Then there is a perspective on time and history that is in sharp contrast to short-termism, or the opium of being caught up in a consumer-inspired concern only with what we eat, drink and wear. Our faith reaches into the depths of primal time, and leads us to contemplate the very end of history, pre-birth and after death. What is it that lasts through the whole of a child’s life and after death? Certainly not learning objectives; not even tongues or prophesy, but love. Love is stronger than death. Love never ends.
Finally I shared some of the inspiring visions of society to be found throughout the Scriptures. I often use them when teaching those alongside children in the five continents of the world. I hope and trust that these will find a central place in the splendid work of TGC Inquiry. The child playing among the creatures of the earth, and caring for them (Isaiah 11; 6-9) and the streets of the city filled with the sound of children playing (Zechariah 8: 3-5) are two to expand our horizons. But there are many, many more to be found throughout the Scriptures and in a variety of models in church history, all with love as an implicit dimension to what is described.
It is our hope as trustees of CCCF that today’s forum will rekindle our sense of responsibility for, and trust in, this common heritage. If we do not witness to our heritage in our lives as well as our words, then who will?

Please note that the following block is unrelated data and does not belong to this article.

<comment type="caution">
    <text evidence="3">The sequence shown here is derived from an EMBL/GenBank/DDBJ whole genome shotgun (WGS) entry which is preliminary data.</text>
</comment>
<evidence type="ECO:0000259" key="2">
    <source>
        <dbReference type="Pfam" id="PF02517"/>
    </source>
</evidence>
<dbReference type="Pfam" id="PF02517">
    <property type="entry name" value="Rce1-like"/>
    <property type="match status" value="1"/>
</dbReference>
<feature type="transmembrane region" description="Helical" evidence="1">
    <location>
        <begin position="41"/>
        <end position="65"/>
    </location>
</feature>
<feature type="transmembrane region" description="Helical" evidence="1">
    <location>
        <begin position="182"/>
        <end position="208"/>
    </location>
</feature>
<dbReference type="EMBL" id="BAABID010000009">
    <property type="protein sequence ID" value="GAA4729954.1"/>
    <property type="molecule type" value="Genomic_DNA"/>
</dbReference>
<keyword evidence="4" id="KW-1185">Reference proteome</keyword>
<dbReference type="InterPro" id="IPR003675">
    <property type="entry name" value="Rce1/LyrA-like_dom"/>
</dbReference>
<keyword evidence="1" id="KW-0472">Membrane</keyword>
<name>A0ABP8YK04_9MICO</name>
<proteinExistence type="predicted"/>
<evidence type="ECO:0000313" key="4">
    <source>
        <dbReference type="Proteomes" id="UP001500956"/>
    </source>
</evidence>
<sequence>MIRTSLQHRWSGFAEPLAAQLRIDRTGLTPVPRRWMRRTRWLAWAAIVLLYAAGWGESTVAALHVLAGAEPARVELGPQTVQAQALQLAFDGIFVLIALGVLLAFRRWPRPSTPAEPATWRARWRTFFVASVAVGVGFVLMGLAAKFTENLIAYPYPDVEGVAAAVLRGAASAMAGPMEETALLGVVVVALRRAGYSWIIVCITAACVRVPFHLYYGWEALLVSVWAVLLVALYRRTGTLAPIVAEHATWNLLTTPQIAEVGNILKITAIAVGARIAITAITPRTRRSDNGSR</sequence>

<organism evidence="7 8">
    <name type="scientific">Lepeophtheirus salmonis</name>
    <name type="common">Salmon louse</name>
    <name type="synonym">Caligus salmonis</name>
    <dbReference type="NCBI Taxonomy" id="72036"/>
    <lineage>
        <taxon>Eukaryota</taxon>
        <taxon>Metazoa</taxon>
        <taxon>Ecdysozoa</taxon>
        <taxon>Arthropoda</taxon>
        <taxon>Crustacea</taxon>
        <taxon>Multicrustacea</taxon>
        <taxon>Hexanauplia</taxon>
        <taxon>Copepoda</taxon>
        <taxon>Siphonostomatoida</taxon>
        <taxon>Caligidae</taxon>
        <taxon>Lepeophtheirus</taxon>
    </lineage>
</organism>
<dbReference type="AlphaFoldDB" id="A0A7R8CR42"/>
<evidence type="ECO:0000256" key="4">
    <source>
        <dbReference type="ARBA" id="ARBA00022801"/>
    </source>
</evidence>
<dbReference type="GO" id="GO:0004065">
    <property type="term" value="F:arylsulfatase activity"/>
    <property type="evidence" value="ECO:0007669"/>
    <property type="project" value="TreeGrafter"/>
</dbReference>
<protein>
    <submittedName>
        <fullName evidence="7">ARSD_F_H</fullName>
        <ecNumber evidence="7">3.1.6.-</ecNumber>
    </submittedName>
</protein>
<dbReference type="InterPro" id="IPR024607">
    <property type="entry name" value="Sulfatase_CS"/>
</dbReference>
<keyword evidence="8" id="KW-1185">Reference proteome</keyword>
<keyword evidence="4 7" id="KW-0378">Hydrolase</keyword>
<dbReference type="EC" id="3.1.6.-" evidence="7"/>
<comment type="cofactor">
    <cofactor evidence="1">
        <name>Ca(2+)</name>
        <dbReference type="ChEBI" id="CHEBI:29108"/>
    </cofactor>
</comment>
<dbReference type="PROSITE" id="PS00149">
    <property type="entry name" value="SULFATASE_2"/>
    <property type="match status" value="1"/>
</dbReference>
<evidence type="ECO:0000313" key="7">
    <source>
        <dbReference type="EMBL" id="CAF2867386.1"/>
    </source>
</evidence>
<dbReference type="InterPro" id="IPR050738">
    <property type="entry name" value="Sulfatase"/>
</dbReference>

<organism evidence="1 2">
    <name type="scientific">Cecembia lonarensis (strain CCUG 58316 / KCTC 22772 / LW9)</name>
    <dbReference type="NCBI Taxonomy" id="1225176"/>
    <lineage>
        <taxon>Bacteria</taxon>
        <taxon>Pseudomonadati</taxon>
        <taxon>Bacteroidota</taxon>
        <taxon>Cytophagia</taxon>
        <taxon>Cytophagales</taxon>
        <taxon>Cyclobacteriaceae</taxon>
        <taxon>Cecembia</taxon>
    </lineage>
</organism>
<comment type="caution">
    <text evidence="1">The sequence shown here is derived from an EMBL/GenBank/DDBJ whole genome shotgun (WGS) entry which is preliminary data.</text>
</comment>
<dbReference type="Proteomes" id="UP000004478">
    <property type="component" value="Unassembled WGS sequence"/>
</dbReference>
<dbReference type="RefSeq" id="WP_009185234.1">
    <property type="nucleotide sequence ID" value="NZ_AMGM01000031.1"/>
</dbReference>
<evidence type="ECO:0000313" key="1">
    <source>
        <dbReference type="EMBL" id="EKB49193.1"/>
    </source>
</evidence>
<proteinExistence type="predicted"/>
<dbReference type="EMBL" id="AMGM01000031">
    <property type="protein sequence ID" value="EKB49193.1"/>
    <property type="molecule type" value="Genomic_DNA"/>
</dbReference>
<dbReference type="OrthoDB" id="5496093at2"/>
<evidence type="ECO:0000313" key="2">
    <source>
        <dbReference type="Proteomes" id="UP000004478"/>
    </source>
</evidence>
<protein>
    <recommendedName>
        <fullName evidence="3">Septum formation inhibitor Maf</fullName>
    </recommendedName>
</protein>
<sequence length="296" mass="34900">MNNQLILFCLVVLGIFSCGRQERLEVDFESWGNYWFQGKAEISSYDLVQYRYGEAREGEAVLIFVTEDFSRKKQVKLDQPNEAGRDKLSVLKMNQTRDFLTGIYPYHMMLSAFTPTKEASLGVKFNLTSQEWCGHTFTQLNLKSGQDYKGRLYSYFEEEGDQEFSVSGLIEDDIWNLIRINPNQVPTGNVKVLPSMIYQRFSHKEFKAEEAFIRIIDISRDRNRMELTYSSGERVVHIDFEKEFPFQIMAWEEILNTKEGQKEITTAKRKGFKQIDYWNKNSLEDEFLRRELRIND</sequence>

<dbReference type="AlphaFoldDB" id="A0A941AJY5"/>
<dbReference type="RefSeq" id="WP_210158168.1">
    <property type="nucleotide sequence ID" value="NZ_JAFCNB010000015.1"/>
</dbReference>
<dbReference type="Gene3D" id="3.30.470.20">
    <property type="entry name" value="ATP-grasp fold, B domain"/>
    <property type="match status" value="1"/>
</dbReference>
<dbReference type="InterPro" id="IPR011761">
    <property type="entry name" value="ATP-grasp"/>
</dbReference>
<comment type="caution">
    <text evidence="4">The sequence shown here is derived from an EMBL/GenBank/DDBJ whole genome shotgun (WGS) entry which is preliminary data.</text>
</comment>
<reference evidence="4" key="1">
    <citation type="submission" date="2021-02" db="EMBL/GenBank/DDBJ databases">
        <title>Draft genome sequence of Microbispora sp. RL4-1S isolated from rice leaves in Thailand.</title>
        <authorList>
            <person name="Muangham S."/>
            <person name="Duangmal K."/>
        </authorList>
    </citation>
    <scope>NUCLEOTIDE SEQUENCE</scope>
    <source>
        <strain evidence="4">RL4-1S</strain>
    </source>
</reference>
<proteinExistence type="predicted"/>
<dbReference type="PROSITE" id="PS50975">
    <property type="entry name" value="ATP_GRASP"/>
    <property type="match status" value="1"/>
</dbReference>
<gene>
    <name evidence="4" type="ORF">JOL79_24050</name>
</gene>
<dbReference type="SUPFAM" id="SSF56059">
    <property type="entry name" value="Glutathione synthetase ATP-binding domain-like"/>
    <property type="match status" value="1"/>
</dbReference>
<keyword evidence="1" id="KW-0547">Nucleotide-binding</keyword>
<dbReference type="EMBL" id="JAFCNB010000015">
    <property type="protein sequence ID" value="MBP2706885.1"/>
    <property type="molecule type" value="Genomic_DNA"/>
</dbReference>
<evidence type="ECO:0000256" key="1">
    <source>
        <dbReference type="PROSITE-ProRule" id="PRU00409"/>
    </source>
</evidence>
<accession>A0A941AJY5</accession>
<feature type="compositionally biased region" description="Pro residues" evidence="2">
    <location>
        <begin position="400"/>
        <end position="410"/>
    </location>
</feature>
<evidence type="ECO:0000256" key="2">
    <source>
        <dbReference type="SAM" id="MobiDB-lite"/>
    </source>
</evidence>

The Book, The Growth of Love
Mill Grove (Chapter 1)
Let me give you a very brief summary of the book. TGOL is an attempt to reflect on thirty years of practical experience alongside children and young people living at Mill Grove. There is a brief description of Mill Grove in Chapter One, for those who do not know about this little Christian extended family in East London. This is where I have seen love grow and develop. I do not know how or why this is, but because of the long-term nature and commitment of those who have welcomed, lived alongside and cared for about 1200 children in need since 1899, it has been possible to observe this love spanning lifetimes and the whole of the world. Enough said today, but please remember that the name Mill Grove is deliberately intended to avoid any labelling: it is sui generis, and defies categorisation. It is a work of faith with no government funding or subsidy: a radical model of what child care looks like when rooted in the same family, house and neighbourhood over a period of 108 years.
Perspectives (Chapter 2)
The reason for writing the book was not to propose or develop new child care theories, but rather to find a way of gaining a better understanding into what I had been privileged to witness throughout my lifetime: the growth of love in and between children and young people who had been badly hurt emotionally in their early years; forgiveness of a parent who had abandoned her children; long-lasting relationships and marriages standing the test of time; close and empathetic bonds between those who lived together throughout their childhoods although they were not related by blood; self-worth and esteem that grew until it was possible to help others; care and love for those less well-off.
In attempting to understand how all this might have come about, I use two primary frameworks, or perspectives: psycho-social and theological. The questions that drive the book are, “How has love grown?” And in the light of this, “What sort of environment best nurtures the seeds of love?”